In the wake of the coup in Thailand, a calm has descended over the country, with little visible dissent or opposition. But will this silence last, or is it just the calm before the storm?...
Ask anyone in Hong Kong why so many people have taken to the streets and the answer will often be the same: “for democracy,” “for universal suffrage,” or “to elect a fair government.” Equally, one could look at any of the slogans disseminated around the protests sites. Be it a sticker or a poster pasted on a wall, the message is likely to be something related to democracy and elections....
On May 9, 2014, the People’s Democratic Reform Committee (PDRC) kicked off its “all-out final battle” to oust the “Thaksin regime” by occupying state TV stations and telling them to stop broadcasting government statements and to only broadcast only the PDRC’s. They also went to the parliament building to ask the Senate to help resolve “the political deadlock.” ...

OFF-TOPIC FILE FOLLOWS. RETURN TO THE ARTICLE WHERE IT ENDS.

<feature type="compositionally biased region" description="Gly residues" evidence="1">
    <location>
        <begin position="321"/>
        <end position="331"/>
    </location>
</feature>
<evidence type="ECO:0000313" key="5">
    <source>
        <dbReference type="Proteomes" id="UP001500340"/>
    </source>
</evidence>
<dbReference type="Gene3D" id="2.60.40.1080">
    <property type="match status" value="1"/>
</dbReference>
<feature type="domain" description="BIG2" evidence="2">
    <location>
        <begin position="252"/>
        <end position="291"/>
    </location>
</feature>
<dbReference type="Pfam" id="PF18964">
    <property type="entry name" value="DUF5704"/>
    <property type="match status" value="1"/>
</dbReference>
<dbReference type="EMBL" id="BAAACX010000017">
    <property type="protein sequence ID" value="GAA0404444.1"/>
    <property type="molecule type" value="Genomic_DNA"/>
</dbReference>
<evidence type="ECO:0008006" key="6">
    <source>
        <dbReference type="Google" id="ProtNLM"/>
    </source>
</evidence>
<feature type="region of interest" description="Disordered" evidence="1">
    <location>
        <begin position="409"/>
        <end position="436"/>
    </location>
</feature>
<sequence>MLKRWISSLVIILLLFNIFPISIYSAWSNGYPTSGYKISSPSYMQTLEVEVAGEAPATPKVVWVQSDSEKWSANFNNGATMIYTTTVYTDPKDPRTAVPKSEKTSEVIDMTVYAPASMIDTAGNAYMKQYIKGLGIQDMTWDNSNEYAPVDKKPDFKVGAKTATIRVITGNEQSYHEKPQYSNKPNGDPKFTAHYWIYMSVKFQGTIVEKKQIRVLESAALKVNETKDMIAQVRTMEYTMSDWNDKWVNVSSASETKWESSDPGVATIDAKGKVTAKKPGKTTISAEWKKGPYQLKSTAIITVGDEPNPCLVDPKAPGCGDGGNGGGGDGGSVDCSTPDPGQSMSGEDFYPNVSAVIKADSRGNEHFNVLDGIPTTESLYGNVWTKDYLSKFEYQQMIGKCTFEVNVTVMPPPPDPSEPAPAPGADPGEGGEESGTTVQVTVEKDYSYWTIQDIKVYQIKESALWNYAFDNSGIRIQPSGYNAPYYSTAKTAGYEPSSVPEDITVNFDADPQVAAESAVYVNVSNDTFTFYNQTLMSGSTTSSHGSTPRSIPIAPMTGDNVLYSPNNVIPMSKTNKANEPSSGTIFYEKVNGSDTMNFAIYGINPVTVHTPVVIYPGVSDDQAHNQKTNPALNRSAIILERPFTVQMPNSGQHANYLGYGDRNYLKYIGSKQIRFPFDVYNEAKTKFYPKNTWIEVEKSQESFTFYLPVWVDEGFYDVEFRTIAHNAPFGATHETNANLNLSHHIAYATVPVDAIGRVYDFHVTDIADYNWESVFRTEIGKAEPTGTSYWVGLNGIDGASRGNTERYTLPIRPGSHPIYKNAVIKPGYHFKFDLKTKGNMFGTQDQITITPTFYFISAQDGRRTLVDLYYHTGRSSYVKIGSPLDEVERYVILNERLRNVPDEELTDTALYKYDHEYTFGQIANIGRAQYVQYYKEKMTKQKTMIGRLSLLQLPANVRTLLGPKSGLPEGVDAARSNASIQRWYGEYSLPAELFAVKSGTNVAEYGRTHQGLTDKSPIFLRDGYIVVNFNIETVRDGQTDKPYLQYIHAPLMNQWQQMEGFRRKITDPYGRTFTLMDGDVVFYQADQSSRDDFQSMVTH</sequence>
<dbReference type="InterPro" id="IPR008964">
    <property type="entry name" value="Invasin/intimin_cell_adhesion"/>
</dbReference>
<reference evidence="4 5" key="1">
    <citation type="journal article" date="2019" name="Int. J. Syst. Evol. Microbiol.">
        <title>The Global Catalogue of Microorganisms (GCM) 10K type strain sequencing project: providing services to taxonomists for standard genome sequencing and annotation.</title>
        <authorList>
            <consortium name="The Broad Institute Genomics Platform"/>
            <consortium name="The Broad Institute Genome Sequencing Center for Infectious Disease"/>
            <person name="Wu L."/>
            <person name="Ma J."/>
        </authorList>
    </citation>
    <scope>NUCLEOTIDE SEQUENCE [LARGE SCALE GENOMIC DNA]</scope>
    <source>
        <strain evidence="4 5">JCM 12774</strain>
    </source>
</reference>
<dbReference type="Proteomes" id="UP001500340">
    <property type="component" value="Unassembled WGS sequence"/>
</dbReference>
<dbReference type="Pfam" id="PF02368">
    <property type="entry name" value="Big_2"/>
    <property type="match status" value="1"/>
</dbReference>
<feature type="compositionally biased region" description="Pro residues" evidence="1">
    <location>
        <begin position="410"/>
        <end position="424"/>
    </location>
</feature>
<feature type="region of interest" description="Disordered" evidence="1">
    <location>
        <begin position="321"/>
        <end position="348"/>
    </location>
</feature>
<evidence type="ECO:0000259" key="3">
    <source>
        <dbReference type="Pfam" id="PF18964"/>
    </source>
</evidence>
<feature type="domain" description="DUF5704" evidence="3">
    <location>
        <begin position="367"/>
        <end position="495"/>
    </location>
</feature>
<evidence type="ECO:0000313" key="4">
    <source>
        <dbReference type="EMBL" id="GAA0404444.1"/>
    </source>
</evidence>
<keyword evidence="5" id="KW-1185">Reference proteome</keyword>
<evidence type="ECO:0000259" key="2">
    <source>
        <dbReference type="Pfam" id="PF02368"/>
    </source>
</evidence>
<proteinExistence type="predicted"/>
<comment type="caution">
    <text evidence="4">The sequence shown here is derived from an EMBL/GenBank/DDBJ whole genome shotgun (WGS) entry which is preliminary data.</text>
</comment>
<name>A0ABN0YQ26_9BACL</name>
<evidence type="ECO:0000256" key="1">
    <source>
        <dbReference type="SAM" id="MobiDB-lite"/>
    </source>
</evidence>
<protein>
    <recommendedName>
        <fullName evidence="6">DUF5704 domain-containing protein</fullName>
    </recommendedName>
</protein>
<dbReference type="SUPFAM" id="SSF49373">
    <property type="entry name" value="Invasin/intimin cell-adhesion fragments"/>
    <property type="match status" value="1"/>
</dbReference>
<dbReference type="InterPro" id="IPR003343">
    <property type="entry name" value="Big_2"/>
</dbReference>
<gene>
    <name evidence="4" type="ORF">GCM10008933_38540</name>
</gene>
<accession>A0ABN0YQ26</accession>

On May 7, 2014, the Constitutional Court ousted caretaker PM Yingluck Shinawatra from office for abusing her power in transferring the former national security chief Thawil Pliensri. ...
By Kaewmala As discussed in Part 1: Constitutional Court and constitutional amendment, the Constitutional Court and independent agencies have played crucial roles in Thailand’s protracted political conflict between the old establishment and the new anti-establishment forces. Often aligned with the traditional elite, the independent agencies are widely seen as the “guardians” of Thai democracy. They...
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